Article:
Readings: RP Ch 10.3, Tongue Ch 4.1-3, Taylor 11.1-3
Lecture 18: Wed Oct 9
Topics: Multi DoF cont'd
Readings: RP Ch 10.3, Tongue Ch 4.1-3, Taylor 11.1-3
Lecture 19: Fri Oct 11
Topics: Forcing and vibration absorption
Readings: Tongue 4.3-6
Associated homeworks: (due Friday Oct 18, Noon):
1) Handaout 23
2) Handout 25
3) Handout 40
4) Tongue 4.18
5) Tongue 4.60
6) Tongue 4.68 (easy)
7) Tongue 4.70 (570 students only)
*** Fall break ***
Lecture 20: Wed Oct 16
Topics: Normal modes using Inv(M)
Lecture 21 (with audio): Fri Oct 18
Topics: Normal modes using sqrt(M).
Associated homeworks: (due Friday Oct 25 in class):
1) Write three matlab functions that solve the general spring-mass IVP (Initial Value Problem)
a) [tarray xarray] = SpringmassNUM(tspan, x0,v0,K,M)
This can use ODE45 or your own ODE integrator, your choice. It should work with
arbitrary positive definite symmetric M and K matrices of any size.
b) [tarray xarray] = SpringmassMinv(tspan, x0,v0,K,M)
This should use a superposition of normal mode solutions based in either (your choice) eig(K,M) or eig(M^-1*K) .
Hint: to turn a diagonal matrix into a column vector use the DIAG command.
c) [tarray xarray] = SpringmassSqrtM(tspan, x0,v0,K,M)
This should use a superposition of normal mode solutions based on the methods of lecture on 10/18 (using two changes of coordinates)
d) For some fairly complex problem show that your three methods agree as well as they should.
e) Animate the solution (using moving dots, circles or squares, your choice).
2) Extra things for 5730 students.
a) Make the functions above work even if K is singular (has some modes with zero frequency).
b) Instead of using cosine and sine for the normal modes, use exponentials and do complex math to solve for the initial conditions.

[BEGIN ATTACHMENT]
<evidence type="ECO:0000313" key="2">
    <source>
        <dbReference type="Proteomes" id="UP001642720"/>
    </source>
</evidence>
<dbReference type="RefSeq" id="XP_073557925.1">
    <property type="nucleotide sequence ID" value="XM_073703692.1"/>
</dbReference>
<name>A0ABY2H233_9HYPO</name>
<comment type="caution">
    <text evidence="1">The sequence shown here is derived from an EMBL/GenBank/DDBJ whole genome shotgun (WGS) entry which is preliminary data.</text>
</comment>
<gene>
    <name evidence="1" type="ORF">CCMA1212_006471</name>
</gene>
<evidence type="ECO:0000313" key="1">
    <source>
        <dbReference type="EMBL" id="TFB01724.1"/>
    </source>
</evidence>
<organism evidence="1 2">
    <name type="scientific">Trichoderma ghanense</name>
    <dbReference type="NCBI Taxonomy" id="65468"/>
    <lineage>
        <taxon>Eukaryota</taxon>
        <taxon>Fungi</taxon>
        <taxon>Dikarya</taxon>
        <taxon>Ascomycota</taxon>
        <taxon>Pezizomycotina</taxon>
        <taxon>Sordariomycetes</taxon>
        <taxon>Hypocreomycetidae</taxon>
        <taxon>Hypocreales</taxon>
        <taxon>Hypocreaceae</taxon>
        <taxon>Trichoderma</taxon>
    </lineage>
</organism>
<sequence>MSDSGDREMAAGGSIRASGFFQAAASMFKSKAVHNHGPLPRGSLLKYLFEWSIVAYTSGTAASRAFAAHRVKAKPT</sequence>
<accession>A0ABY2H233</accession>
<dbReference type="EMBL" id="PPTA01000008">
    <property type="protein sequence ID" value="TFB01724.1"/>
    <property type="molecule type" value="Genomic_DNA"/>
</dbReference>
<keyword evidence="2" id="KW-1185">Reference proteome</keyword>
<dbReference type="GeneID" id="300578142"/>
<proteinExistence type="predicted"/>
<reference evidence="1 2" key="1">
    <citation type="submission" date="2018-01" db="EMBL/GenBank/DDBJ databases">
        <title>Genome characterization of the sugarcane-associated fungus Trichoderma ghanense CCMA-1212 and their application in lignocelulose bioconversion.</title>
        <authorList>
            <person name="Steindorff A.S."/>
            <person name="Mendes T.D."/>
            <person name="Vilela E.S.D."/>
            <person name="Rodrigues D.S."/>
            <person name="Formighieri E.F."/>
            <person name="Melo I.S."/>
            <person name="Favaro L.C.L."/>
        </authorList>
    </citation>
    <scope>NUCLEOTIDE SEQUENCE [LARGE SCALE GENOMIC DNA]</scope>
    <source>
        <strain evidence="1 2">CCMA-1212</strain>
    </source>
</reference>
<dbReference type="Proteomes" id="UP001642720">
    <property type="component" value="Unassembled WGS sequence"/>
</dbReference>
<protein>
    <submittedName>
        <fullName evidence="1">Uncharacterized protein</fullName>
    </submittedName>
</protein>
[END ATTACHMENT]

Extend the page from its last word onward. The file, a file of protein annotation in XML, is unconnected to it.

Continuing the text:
Lecture 22 (with audio): Mon Oct 21
Topics: State Space, Matrix exponential
***Prelim 1: Oct 22. Covers through HW turned in on Oct 18. Prelim1, Solns1, Matlab for prob 1.****
Lecture 23: Wed Oct 23
Topics: Matrix exponential
Lecture 24: Fri Oct 25 (Guest lecturer Ephrahim Garcia)
Topics: Normal modes with damping
Associated homeworks: (due Friday ):
1) Use the matrix exponential to solve the initial value problem for the general MDOF damped oscillator with
given initial position and velocity.
2) For some fairly complicated example compare your solution with ODE45 and make any observations about, say, time of computation.
3) Assume damping is a linear combination of the mass and stiffness matrices and solve the problem above using a superposition of normal modes and compare with the solution (for some example problem of your choosing) with solution by one of the two means above.
Lecture 25: Mon Oct 28
Topics: Modal damping.
Lecture 26: Wed Oct 30
Topics: Structural Vibrations (computer demo)
Lecture 27: Friday Nov 1
Topics: Structural Vibes 2
Associated homeworks: (due Fri ): No new homework this week. Catch up on re-dos.
Lecture 28: Monday Nov 4
Topic: Introduction to kinematic constraints and DAEs
Lecture 29: Wed Nov 6
Topics: Constrained particles: bead on curved wire, a rigid triangle.
Associated homeworks: (due Wed ):
Lecture 30: Fri Nov 8
Topics: omega. Dynamics of one or more rigid objects in 2D (Lin Mom, Ang Mom, Kin Energy). Pendulum.
Associated homeworks: (due Fri Nov 15):
1) Forced 3 masses. Prob 37 from handout.
2) Dumbell in space. Prob 14 from handout.
3) Bead on wire. Prob 22 from handout, but instad of y=cx^2 use y=c(1-cos (b x))